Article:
If your child is currently attending a mainstream school in England or Wales, all you need to do to start home education is deregister them from school. In order to do so you need to send a home education deregistration letter to the headteacher of the school they are attending. This should be a simple process, and indeed it was for us, however sometimes things don’t go completely as they should.
A note on language: In my posts, I refer to “homeschooling”. In the UK, the correct term for educating your child at home is “home Educating”, with homeschooling referring to a child doing work at home that has been set by school. I use the the term homeschooling in my posts because many people who are new to home educating will use the term homeschooling when searching online and I want to make sure they can find the information.
What the School Deregistration Letter Needs to say
It’s important that the letter you send is clear and references the relevant law. The letter should state that your child is now home educated in accordance with The Education Act 1996,Section 7.
You can use this school Deregistration Letter template if you like. Simply copy and paste the text into an email or document, add the specified information and send to the headteacher of the school.
You can send the Deregistration letter as an email attachment or a paper copy. It is useful to get a receipt if you hand in a paper letter or use recorded delivery if you send it by post. For emails you can turn read receipts on or ask for confirmation by reply.
If you have things to say to the school, be they good or bad, it’s best to do that separately from the deregistration letter. We had quite a lot to say so sent a separate email to the head of year.
If Your Child Attends a Special School
If your child is attending a special school you will need to contact the Local Authority to seek permission for them to removed from the special school. They will then convene a panel to make the decision. It’s important to note that what you are seeking is permission to remove them from the social school rather than permission to Home Educate.
You will need to demonstrate how you will meet the needs of your child that are set out in the Education health and Care Plan.
Timing of the Home Education Deregistration Letter
There is no need to give notice to the school before you deregister. While you can state a future date that you would like your child deregistered on, it’s usually best to just send the deregistraion letter on first day that the child won’t be attending school. This is because teacher’s may start to question your child about leaving, which may be uncomfortable for them.
What Happens Next
Once the school receives your instruction, your duties are completed. It is the school’s job to inform the local authority. There is no need to wait for a response, you are now a home educator!
Once informed the local authority may then contact you to, which could just be confirming that you are home educating or they may want an initial report on the education you are providing.
Possible Responses from the School
Unfortunately, many schools are not clear on the law around home education and the response you get varies from school to school. We were lucky, the school we deregistered from removed our child from roll immediately and informed the Local Authority straight away. They were in fact so efficient that we deregistered on a Monday and his place had been filled by the Friday.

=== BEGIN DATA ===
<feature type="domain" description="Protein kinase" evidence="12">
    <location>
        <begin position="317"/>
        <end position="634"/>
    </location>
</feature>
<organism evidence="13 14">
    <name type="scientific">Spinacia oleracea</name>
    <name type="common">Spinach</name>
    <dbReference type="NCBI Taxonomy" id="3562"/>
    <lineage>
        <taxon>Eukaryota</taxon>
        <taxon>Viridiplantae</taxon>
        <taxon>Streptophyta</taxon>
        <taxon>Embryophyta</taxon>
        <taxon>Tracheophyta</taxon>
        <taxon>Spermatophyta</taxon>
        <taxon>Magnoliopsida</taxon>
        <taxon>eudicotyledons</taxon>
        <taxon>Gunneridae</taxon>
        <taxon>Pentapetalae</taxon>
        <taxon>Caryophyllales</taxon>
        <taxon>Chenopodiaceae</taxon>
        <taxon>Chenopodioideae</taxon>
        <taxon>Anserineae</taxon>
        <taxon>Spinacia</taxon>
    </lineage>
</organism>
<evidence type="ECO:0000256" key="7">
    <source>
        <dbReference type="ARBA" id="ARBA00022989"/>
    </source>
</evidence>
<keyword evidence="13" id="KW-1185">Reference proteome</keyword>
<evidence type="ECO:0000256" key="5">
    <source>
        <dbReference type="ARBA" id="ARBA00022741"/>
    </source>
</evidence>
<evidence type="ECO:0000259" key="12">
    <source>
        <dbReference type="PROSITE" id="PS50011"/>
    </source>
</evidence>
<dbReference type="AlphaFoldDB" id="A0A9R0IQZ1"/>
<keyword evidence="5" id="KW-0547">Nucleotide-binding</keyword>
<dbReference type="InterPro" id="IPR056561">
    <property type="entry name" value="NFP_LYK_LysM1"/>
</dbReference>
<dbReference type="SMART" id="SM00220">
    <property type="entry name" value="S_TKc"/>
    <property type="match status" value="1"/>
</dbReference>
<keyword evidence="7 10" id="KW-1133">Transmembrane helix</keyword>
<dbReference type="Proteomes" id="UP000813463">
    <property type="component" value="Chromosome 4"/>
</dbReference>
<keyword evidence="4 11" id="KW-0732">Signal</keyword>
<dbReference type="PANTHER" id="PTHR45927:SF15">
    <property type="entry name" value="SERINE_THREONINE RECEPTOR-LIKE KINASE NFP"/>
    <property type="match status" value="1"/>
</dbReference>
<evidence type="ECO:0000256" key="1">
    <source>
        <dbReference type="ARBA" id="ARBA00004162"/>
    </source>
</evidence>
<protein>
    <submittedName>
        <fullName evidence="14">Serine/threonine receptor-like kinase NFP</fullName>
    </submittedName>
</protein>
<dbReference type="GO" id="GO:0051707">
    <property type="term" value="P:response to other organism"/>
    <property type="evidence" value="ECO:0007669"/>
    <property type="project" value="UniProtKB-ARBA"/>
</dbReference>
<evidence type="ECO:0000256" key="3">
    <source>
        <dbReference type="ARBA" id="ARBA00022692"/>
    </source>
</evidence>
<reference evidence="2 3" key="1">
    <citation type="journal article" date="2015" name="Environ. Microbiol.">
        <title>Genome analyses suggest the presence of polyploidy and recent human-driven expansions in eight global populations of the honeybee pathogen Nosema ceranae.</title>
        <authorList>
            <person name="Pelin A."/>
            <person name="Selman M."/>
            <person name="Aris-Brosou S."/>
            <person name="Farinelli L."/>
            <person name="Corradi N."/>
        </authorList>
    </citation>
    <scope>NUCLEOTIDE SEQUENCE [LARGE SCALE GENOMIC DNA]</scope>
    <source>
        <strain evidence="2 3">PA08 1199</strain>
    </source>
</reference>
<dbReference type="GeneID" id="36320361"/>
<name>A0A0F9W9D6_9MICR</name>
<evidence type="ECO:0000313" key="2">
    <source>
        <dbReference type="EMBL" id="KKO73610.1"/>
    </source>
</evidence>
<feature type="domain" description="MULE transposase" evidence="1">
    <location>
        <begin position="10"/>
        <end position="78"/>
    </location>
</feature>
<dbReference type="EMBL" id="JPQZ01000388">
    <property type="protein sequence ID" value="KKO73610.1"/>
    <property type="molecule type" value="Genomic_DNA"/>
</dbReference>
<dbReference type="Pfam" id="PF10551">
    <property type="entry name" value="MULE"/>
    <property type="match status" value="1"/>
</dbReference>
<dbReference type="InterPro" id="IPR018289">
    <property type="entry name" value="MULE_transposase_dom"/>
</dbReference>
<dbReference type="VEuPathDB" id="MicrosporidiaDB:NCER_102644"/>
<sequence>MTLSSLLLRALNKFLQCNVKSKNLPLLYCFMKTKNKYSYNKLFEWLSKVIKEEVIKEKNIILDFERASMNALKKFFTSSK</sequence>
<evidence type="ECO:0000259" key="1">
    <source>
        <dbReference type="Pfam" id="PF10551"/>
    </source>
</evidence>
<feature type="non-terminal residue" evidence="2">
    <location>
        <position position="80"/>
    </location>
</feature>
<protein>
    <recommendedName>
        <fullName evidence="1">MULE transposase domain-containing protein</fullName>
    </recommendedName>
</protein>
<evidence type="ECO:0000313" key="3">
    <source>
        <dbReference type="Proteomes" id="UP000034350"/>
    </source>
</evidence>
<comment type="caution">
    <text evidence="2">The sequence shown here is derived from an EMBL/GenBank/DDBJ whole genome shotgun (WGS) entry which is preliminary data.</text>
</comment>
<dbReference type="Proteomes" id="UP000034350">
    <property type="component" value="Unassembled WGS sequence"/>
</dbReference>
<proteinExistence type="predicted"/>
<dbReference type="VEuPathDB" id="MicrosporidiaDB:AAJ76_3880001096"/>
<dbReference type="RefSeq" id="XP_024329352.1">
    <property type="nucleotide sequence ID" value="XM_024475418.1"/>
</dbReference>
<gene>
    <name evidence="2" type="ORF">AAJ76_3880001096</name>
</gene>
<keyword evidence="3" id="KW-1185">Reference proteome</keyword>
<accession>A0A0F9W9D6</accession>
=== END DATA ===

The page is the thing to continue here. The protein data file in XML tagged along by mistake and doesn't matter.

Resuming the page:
Some schools have a policy, often driven by the local authority, of arranging a meeting with parents before they deregister. The stated aim of these meetings is usually to ensure that that the parent really wants to home educate and isn’t been encouraged by the school. In reality these meetings are often about trying to put parents off home educating. You are under no obligation to attend such a meeting unless you want to.
Some schools will tell you that you need to contact the Local Authority. That is their job and you can tell them that or simply ignore it.
Some schools will ask you to fill out a form. This is not required as the deregistration letter contains all the information that is needed, there is no need for them to have your reasons or plans.
If you have deregistered via an email the school might insist on a signed letter, it’s usually easiest to just provide a signed copy.
Sometimes schools don’t reply at all. We didn’t get a reply for weeks by which time we’d already heard from the local authority so knew it had been actioned. You don’t actually need a reply and as long as the school aren’t contacting you regarding absence you can just get on with home educating.
If the School Refuses to Deregister
Some schools/Local Authorities have a policy of a cooling off period. For example, they will wait ten days after the home education deregistraion letter is received before removing the child from the School roll. You can simply ignore these, you have done your legal duty.
Some schools will tell you that they need permission from the local authority in order to remove your child from roll. While legally this is not the case, it leaves schools in a very tricky position. While the Local Authority policy does not override the actual law, schools often won’t go against LA policy.
This isn’t usually a big issue as you can just wait and while the school might send you absence notifications, once your child is removed from roll it will be dated from the date on your deregistration letter and as such you can’t be fined. It can however be an issue if you the school is insisting on doing welfare checks on your child. If you are in this position I would advise contacting Education Otherwise for their expert advice.
If you have any other issues with deregistering, I’d suggest joining the Home Education For All Facebook group where you can get great advice.